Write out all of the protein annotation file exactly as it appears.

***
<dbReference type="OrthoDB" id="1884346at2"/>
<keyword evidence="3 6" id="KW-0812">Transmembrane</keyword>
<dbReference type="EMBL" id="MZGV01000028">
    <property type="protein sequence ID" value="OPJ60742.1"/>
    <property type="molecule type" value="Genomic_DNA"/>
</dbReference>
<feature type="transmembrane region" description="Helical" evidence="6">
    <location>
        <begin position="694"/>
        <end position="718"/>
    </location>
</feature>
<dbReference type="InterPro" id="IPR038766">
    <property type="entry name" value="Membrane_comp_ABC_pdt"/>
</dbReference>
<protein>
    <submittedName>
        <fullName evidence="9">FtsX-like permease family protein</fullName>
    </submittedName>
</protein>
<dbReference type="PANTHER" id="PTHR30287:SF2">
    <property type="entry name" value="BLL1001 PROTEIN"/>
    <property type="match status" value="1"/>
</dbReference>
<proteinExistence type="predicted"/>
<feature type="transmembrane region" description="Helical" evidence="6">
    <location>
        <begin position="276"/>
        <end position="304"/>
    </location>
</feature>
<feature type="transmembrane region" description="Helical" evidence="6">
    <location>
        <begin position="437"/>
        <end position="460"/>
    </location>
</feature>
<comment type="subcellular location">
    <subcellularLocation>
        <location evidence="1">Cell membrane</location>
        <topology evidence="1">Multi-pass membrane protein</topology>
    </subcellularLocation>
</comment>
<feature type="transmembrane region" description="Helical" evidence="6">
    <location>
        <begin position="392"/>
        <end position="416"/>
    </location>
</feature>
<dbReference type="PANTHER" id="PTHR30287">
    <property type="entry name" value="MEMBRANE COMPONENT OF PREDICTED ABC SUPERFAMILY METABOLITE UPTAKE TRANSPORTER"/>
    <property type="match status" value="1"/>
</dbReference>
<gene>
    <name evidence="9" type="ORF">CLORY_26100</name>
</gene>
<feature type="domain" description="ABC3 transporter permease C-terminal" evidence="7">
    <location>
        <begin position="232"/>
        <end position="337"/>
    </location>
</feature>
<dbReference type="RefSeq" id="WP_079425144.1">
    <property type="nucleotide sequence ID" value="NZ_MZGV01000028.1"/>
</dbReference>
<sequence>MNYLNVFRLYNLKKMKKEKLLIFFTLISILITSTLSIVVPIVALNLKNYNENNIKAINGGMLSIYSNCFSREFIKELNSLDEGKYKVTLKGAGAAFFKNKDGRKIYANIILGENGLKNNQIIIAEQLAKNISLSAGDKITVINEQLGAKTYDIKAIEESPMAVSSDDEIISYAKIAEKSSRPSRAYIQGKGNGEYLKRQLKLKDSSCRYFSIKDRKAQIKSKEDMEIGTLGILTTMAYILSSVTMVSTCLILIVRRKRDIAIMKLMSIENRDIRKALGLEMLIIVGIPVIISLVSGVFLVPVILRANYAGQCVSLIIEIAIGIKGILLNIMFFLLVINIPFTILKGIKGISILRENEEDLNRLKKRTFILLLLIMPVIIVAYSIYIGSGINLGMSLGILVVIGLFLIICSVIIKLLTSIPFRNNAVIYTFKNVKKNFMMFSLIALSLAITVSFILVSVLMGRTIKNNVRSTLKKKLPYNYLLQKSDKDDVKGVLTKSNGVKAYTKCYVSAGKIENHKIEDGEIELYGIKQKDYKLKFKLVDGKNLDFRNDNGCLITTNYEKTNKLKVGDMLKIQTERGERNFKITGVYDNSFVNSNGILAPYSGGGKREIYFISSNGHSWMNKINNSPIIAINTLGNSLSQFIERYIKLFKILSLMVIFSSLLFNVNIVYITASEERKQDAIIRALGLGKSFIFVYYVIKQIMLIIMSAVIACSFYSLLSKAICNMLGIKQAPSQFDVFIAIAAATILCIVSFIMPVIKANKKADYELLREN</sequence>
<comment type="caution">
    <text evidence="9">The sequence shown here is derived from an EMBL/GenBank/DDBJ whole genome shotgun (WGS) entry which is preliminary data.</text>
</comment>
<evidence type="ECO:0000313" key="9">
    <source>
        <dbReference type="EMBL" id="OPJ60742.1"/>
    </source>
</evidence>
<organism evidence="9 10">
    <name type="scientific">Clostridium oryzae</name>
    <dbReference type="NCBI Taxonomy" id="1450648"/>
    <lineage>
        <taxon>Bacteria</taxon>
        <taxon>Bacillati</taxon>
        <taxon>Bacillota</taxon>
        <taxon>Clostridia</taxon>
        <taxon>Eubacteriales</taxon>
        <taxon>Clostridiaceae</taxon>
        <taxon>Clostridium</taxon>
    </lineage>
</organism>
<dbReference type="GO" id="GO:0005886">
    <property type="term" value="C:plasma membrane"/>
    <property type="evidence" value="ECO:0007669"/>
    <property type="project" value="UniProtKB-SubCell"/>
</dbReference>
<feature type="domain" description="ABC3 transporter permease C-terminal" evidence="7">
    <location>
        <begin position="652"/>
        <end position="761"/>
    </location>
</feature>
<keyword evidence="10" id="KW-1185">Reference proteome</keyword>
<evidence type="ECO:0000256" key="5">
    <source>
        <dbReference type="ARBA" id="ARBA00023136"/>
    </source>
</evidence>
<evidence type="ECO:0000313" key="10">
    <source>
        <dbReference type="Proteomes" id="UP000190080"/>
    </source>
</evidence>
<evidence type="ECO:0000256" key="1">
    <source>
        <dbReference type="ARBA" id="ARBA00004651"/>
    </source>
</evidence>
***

<dbReference type="OrthoDB" id="1884346at2"/>
<keyword evidence="3 6" id="KW-0812">Transmembrane</keyword>
<dbReference type="EMBL" id="MZGV01000028">
    <property type="protein sequence ID" value="OPJ60742.1"/>
    <property type="molecule type" value="Genomic_DNA"/>
</dbReference>
<feature type="transmembrane region" description="Helical" evidence="6">
    <location>
        <begin position="694"/>
        <end position="718"/>
    </location>
</feature>
<dbReference type="InterPro" id="IPR038766">
    <property type="entry name" value="Membrane_comp_ABC_pdt"/>
</dbReference>
<protein>
    <submittedName>
        <fullName evidence="9">FtsX-like permease family protein</fullName>
    </submittedName>
</protein>
<dbReference type="PANTHER" id="PTHR30287:SF2">
    <property type="entry name" value="BLL1001 PROTEIN"/>
    <property type="match status" value="1"/>
</dbReference>
<proteinExistence type="predicted"/>
<feature type="transmembrane region" description="Helical" evidence="6">
    <location>
        <begin position="276"/>
        <end position="304"/>
    </location>
</feature>
<feature type="transmembrane region" description="Helical" evidence="6">
    <location>
        <begin position="437"/>
        <end position="460"/>
    </location>
</feature>
<comment type="subcellular location">
    <subcellularLocation>
        <location evidence="1">Cell membrane</location>
        <topology evidence="1">Multi-pass membrane protein</topology>
    </subcellularLocation>
</comment>
<feature type="transmembrane region" description="Helical" evidence="6">
    <location>
        <begin position="392"/>
        <end position="416"/>
    </location>
</feature>
<dbReference type="PANTHER" id="PTHR30287">
    <property type="entry name" value="MEMBRANE COMPONENT OF PREDICTED ABC SUPERFAMILY METABOLITE UPTAKE TRANSPORTER"/>
    <property type="match status" value="1"/>
</dbReference>
<gene>
    <name evidence="9" type="ORF">CLORY_26100</name>
</gene>
<feature type="domain" description="ABC3 transporter permease C-terminal" evidence="7">
    <location>
        <begin position="232"/>
        <end position="337"/>
    </location>
</feature>
<dbReference type="RefSeq" id="WP_079425144.1">
    <property type="nucleotide sequence ID" value="NZ_MZGV01000028.1"/>
</dbReference>
<sequence>MNYLNVFRLYNLKKMKKEKLLIFFTLISILITSTLSIVVPIVALNLKNYNENNIKAINGGMLSIYSNCFSREFIKELNSLDEGKYKVTLKGAGAAFFKNKDGRKIYANIILGENGLKNNQIIIAEQLAKNISLSAGDKITVINEQLGAKTYDIKAIEESPMAVSSDDEIISYAKIAEKSSRPSRAYIQGKGNGEYLKRQLKLKDSSCRYFSIKDRKAQIKSKEDMEIGTLGILTTMAYILSSVTMVSTCLILIVRRKRDIAIMKLMSIENRDIRKALGLEMLIIVGIPVIISLVSGVFLVPVILRANYAGQCVSLIIEIAIGIKGILLNIMFFLLVINIPFTILKGIKGISILRENEEDLNRLKKRTFILLLLIMPVIIVAYSIYIGSGINLGMSLGILVVIGLFLIICSVIIKLLTSIPFRNNAVIYTFKNVKKNFMMFSLIALSLAITVSFILVSVLMGRTIKNNVRSTLKKKLPYNYLLQKSDKDDVKGVLTKSNGVKAYTKCYVSAGKIENHKIEDGEIELYGIKQKDYKLKFKLVDGKNLDFRNDNGCLITTNYEKTNKLKVGDMLKIQTERGERNFKITGVYDNSFVNSNGILAPYSGGGKREIYFISSNGHSWMNKINNSPIIAINTLGNSLSQFIERYIKLFKILSLMVIFSSLLFNVNIVYITASEERKQDAIIRALGLGKSFIFVYYVIKQIMLIIMSAVIACSFYSLLSKAICNMLGIKQAPSQFDVFIAIAAATILCIVSFIMPVIKANKKADYELLREN</sequence>
<comment type="caution">
    <text evidence="9">The sequence shown here is derived from an EMBL/GenBank/DDBJ whole genome shotgun (WGS) entry which is preliminary data.</text>
</comment>
<evidence type="ECO:0000313" key="9">
    <source>
        <dbReference type="EMBL" id="OPJ60742.1"/>
    </source>
</evidence>
<organism evidence="9 10">
    <name type="scientific">Clostridium oryzae</name>
    <dbReference type="NCBI Taxonomy" id="1450648"/>
    <lineage>
        <taxon>Bacteria</taxon>
        <taxon>Bacillati</taxon>
        <taxon>Bacillota</taxon>
        <taxon>Clostridia</taxon>
        <taxon>Eubacteriales</taxon>
        <taxon>Clostridiaceae</taxon>
        <taxon>Clostridium</taxon>
    </lineage>
</organism>
<dbReference type="GO" id="GO:0005886">
    <property type="term" value="C:plasma membrane"/>
    <property type="evidence" value="ECO:0007669"/>
    <property type="project" value="UniProtKB-SubCell"/>
</dbReference>
<feature type="domain" description="ABC3 transporter permease C-terminal" evidence="7">
    <location>
        <begin position="652"/>
        <end position="761"/>
    </location>
</feature>
<keyword evidence="10" id="KW-1185">Reference proteome</keyword>
<evidence type="ECO:0000256" key="5">
    <source>
        <dbReference type="ARBA" id="ARBA00023136"/>
    </source>
</evidence>
<evidence type="ECO:0000313" key="10">
    <source>
        <dbReference type="Proteomes" id="UP000190080"/>
    </source>
</evidence>
<evidence type="ECO:0000256" key="1">
    <source>
        <dbReference type="ARBA" id="ARBA00004651"/>
    </source>
</evidence>